By the time Hill released "Here's Nikki Hill" in 2013, word had spread, for better or worse. The reputation of the live show preceded itself, and heavily. Still, all of this did not translate immediately. With the rarity of modern young black rock 'n roll singers/entertainers without a long standing career like powerhouses Barrence Whitfield or Lisa Kekaula or Fishbone, Hill found herself in an odd spot, shuffling often between confused local audiences, who had clearly come to see the woman on the poster, wearing a headwrap or natural hairstyle with quasi-retro leanings, and shockingly receiving an unbridled, electric guitar driven performance. But, instead of frustrating, it encouraged Nikki to push herself to the limit in commanding the stage, and showing people that rock n' roll didn't have one look or sound. The strong public curiosity allowed Hill the chance to open for a range of artists from Billy Boy Arnold, to Eileen Jewel, to Nelly, before she even had music released. Labels came calling, but were looking for stylings of the more well-known Hill, or of a more boxed in retro feel that could be fully embraced by the purists Nikki had come to abhor from her former years of teen rebellion. Nikki's DIY upbringing deflected this path, and moved forward to continue developing her sound, where there is a pulpit in the garage; where the girl group turns up the guitar, where southern twang cuts through heavy soul groove.
Hill, with Matt on guitar and a changing rhythm section, played over 20 festivals and close to 200 venue shows in 2013, building audiences across the US and Europe. She also recorded with Deke Dickerson and The Bo-Keys in Memphis, TN, lending her voice to the "Soul Meets Country" EP, expressing yet another side of her limitless enthusiasm for all things roots. Nikki and Matt also moved to New Orleans, LA, returning to the south, and picking up influence through the Gulf Coast. The momentum continued through the release of her second album "Heavy Hearts Hard Fists" in 2015. With fiery soul and heavy R&B with rock n' roll boogie and tons of attitude to match, the album was received with many accolades from press and fans and kept Hill touring in the US and Europe, adding Australia and India and Morocco to an already impressive tour schedule, and over 30 festivals a year, including Montreux Jazz Festival, Monterey Jazz Festival, Byron Bay Blues Festival and more.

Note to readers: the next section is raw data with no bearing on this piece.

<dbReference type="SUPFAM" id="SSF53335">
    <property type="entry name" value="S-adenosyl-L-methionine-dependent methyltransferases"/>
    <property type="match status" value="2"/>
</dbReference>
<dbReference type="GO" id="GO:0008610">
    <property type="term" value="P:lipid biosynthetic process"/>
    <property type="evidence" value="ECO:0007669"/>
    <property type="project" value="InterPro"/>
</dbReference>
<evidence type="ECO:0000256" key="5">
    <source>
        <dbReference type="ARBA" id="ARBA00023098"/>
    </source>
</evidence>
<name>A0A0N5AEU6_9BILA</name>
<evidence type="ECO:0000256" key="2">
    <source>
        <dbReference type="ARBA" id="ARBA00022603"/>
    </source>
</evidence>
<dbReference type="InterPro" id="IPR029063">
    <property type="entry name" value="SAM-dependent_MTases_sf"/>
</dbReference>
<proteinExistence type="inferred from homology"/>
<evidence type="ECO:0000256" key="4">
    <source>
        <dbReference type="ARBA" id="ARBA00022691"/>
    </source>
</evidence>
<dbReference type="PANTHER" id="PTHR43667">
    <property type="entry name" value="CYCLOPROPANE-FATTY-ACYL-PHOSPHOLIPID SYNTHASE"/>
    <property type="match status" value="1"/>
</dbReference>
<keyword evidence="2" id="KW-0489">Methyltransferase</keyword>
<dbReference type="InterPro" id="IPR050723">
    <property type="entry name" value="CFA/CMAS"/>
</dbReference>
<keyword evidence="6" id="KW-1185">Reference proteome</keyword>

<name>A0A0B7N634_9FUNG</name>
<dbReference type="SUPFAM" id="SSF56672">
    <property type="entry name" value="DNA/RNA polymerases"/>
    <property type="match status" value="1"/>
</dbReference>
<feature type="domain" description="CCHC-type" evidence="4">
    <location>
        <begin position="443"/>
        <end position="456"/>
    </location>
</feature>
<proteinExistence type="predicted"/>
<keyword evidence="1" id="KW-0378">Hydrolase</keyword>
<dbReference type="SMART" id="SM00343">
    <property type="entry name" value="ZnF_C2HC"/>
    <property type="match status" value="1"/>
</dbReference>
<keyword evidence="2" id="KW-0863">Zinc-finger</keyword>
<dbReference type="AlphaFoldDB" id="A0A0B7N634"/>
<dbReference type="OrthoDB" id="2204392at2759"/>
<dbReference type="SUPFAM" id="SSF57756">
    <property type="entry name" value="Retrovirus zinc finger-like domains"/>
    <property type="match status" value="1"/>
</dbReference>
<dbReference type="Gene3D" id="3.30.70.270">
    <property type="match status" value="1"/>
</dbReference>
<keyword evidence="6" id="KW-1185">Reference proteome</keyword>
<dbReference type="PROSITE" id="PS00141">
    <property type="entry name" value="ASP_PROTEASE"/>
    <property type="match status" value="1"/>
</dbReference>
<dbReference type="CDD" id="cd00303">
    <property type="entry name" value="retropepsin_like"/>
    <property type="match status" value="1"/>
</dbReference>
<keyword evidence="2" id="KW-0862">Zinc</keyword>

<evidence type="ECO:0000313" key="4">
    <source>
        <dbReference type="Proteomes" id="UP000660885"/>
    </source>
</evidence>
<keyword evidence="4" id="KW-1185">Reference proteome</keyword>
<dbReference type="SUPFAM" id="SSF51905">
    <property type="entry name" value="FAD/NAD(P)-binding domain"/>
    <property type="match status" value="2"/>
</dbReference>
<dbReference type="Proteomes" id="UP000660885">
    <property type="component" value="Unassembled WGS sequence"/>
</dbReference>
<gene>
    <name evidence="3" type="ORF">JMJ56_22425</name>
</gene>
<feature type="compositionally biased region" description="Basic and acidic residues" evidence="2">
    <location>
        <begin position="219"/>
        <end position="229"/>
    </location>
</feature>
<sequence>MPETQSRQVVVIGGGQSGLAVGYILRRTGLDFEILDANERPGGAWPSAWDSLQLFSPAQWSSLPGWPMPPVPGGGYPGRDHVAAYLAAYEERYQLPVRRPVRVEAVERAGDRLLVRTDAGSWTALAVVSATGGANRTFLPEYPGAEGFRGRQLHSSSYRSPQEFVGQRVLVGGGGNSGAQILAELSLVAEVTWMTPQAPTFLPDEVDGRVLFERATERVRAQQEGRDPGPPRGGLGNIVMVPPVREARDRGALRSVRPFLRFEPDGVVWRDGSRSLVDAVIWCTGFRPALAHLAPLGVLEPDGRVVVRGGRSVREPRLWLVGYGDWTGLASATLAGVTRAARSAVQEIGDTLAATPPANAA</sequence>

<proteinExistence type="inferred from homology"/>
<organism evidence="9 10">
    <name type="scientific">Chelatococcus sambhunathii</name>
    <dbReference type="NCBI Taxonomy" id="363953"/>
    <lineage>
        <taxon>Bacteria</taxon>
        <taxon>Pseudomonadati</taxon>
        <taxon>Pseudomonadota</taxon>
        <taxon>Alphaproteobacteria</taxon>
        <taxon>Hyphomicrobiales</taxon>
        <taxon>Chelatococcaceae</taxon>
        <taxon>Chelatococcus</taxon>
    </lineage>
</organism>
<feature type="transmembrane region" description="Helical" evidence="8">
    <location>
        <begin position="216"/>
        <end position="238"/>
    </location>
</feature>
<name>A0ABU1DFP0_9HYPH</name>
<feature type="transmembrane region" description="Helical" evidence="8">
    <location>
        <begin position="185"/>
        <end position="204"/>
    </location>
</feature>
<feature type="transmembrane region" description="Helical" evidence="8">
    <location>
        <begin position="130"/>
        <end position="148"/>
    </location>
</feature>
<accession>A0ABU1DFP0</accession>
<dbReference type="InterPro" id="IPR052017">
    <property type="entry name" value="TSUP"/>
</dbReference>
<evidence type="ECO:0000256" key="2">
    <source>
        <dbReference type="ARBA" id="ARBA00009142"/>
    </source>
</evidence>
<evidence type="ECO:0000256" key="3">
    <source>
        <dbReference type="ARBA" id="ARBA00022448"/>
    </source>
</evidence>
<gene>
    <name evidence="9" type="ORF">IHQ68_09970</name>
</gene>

Nikki's new record, "Feline Roots" will be independently released again on house label Deep Fryed Records. Out November 16, Hill lets her soul rip on this new collection of songs, displaying her now well-known stance to champion for the pioneers of roots and rock n' roll, while remaining in perpetual forward motion, inviting anyone who wants to come along for the journey. Johnny Thunders straddling guitar, Bad Brains' rock meets reggae, Stonesy groove, Sister Rosetta Tharpe rave up rockin' gospel power, all receive nods of recognition. Hill is unafraid of her past or experiences, and puts it out there for the sake of the song. The songs imagine the southern soul rocker at times waving her flag in surrender, then in the next moment finding her way back into the climb, bending through supercharged blues, punk soul, revival tent gospel, rockabilly shouts, whatever it takes to get there. It's her version of rock n' roll that can only come from her stories. Nikki has never been afraid to take the road less traveled, and it's clear with "Feline Roots" that she's living every word.